Which Joe gave his name to ‘sloppy joes’? We look at five interesting sandwiches and their lexical origins.
A nose with a high bridge.
- ‘She was dark-haired and had a Roman nose, a lovely nose, and very kind eyes and a beautiful mouth, as I remember.’
- ‘Freckles were sprinkled over a perfect Roman nose and it was obvious that he worked out by the looks of how his clothing fit.’
- ‘His face was thin and long, with almost a Roman nose and white lips.’
- ‘Mink colored hair and chocolate eyes lent sophistication to the hooked Roman nose and strong jawline.’
- ‘With his classic Roman nose and full beard, he looks like a young Freud as he treats his motley assortment of weird patients, who offer the film's one concession to light comedy.’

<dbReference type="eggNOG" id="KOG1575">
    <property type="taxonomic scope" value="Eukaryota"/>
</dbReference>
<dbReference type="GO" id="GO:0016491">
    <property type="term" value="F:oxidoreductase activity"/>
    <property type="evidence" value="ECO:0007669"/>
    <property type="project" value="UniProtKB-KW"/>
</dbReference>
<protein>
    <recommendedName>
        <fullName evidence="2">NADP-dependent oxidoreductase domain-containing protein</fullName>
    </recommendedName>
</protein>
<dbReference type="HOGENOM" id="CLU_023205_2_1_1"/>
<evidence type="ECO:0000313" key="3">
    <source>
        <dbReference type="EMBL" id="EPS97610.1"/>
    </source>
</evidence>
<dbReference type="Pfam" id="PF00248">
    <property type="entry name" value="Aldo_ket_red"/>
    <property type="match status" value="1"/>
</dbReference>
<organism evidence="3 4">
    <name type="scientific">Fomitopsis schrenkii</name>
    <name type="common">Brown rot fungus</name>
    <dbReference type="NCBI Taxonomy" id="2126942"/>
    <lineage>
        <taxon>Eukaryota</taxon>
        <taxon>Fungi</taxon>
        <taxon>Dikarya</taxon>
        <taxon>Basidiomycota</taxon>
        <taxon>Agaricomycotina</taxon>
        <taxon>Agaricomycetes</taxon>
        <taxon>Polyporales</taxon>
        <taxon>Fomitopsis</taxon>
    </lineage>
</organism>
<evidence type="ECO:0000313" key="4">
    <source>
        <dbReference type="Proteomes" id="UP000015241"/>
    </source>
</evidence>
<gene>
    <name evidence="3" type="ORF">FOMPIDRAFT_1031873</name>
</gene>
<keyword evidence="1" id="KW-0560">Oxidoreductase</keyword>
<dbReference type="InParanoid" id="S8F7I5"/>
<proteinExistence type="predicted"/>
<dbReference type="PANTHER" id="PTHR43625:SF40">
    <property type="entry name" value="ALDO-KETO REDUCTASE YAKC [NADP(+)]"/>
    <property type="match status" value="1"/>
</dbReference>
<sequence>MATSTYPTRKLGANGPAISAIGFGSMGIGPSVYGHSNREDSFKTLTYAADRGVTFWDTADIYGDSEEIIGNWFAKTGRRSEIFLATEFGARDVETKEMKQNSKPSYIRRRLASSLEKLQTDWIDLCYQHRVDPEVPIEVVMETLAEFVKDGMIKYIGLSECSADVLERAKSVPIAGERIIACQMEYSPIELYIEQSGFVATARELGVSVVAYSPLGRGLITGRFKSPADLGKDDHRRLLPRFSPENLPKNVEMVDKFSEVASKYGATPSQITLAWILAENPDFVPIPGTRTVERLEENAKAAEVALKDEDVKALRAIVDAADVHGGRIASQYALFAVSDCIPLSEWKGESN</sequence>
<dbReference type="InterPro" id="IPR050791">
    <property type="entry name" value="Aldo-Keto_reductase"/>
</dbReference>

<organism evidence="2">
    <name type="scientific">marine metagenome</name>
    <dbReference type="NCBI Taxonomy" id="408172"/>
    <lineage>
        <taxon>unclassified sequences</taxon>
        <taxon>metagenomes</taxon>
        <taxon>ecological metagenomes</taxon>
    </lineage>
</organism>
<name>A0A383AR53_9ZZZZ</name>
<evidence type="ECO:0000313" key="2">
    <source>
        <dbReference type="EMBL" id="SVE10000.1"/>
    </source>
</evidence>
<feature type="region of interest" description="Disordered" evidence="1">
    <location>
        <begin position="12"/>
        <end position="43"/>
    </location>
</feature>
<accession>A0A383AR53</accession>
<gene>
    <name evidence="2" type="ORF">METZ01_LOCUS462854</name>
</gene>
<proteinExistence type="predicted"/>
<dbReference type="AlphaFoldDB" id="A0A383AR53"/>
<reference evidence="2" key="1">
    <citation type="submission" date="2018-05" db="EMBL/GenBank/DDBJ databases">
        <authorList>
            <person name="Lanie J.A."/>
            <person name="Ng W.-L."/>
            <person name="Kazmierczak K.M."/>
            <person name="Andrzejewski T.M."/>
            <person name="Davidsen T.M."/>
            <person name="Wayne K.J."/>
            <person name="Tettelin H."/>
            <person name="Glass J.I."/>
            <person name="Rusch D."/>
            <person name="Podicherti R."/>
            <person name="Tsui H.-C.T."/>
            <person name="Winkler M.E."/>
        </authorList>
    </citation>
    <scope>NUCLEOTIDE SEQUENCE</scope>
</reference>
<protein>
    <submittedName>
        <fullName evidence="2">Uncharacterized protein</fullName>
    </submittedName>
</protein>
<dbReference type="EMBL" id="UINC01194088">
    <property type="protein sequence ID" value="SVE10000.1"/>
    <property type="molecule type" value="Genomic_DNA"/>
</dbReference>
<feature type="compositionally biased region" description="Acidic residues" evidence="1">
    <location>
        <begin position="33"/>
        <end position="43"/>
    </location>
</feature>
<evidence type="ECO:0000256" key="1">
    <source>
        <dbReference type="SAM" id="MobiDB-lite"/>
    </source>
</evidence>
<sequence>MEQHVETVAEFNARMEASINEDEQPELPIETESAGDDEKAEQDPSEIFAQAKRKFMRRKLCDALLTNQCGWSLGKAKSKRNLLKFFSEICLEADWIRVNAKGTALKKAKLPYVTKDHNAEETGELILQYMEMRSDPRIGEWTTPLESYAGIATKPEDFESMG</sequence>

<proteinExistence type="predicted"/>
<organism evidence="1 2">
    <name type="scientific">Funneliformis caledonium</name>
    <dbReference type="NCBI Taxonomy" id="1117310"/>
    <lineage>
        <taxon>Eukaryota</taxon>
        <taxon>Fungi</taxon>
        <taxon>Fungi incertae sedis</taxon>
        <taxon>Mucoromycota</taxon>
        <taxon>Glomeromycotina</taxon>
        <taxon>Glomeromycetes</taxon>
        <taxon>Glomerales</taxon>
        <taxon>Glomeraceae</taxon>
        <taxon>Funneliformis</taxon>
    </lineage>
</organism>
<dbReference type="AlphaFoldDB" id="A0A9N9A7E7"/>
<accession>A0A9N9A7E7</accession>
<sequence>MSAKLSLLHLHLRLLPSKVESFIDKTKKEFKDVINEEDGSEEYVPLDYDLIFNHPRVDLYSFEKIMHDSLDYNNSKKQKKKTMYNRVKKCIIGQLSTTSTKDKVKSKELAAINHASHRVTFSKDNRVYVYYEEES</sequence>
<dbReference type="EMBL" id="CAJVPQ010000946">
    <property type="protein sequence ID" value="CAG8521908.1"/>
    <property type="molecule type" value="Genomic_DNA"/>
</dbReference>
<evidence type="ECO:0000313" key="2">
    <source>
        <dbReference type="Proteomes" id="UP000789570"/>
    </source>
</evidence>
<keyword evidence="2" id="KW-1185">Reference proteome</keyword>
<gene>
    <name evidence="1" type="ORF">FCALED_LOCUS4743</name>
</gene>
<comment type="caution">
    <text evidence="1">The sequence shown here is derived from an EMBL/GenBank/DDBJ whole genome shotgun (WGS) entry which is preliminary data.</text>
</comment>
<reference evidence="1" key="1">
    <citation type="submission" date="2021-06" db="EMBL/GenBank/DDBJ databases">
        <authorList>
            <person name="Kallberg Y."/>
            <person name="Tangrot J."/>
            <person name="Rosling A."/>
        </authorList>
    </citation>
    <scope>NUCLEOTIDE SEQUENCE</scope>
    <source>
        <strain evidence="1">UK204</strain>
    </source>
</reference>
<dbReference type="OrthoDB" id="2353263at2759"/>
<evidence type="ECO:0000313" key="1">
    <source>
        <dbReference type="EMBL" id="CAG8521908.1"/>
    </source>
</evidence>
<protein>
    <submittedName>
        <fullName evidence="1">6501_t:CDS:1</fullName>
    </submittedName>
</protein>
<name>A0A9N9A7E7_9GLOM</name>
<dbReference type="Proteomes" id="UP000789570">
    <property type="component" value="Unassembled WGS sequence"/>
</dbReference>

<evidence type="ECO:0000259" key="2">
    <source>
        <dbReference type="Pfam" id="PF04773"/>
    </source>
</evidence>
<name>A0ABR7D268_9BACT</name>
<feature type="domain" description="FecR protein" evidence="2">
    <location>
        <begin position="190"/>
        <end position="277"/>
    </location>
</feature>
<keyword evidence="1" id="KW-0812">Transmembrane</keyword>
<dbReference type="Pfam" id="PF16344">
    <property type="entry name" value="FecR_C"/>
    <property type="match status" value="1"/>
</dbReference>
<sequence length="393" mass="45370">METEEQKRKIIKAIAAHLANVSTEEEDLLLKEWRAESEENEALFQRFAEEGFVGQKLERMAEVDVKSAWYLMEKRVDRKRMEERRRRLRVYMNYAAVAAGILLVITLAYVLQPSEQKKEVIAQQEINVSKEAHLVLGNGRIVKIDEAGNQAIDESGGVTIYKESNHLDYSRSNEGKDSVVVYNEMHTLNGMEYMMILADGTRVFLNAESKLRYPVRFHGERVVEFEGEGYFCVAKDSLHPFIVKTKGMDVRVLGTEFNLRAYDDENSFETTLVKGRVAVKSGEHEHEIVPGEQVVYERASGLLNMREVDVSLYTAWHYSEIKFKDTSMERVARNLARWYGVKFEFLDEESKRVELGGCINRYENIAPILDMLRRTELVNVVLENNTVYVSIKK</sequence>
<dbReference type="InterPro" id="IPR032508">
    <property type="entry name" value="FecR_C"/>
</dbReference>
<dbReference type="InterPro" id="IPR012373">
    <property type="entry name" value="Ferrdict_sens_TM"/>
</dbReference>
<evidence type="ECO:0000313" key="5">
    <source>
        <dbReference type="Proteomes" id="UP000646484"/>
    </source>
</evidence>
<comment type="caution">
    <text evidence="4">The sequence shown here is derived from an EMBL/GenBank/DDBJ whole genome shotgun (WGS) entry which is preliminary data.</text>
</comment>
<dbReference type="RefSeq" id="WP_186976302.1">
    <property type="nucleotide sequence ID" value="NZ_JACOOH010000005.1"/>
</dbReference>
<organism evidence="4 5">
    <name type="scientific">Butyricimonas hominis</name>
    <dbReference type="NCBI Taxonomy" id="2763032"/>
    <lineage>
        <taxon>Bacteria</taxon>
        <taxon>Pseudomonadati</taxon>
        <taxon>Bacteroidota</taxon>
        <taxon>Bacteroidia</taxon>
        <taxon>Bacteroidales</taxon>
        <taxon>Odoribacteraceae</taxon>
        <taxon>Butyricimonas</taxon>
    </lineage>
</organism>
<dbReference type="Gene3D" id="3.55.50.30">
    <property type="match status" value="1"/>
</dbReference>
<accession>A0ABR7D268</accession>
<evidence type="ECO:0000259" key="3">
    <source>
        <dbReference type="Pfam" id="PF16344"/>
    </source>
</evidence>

- ‘She was illuminated now, a little sylph of a woman, perhaps in her mid-thirties, with deep-set eyes and a long Roman nose.’
- ‘Williams' song evokes the image of the most popular representation of American Indians: the feathered headdress, the Roman nose, and the stoic expression of the cigar store Indian.’
- ‘You are drawn to men with pointed chins and Roman noses… I don't think I've ever noticed…’
- ‘He was handsome, though his features had the same cruel-looking set that mine do, winged eyebrows and a very Roman nose.’
- ‘A handsome man with olive skin, an appropriately Roman nose, and an enthusiasm and curiosity in his big brown eyes.’
We take a look at several popular, though confusing, punctuation marks.
From Afghanistan to Zimbabwe, discover surprising and intriguing language facts from around the globe.
The definitions of ‘buddy’ and ‘bro’ in the OED have recently been revised. We explore their history and increase in popularity.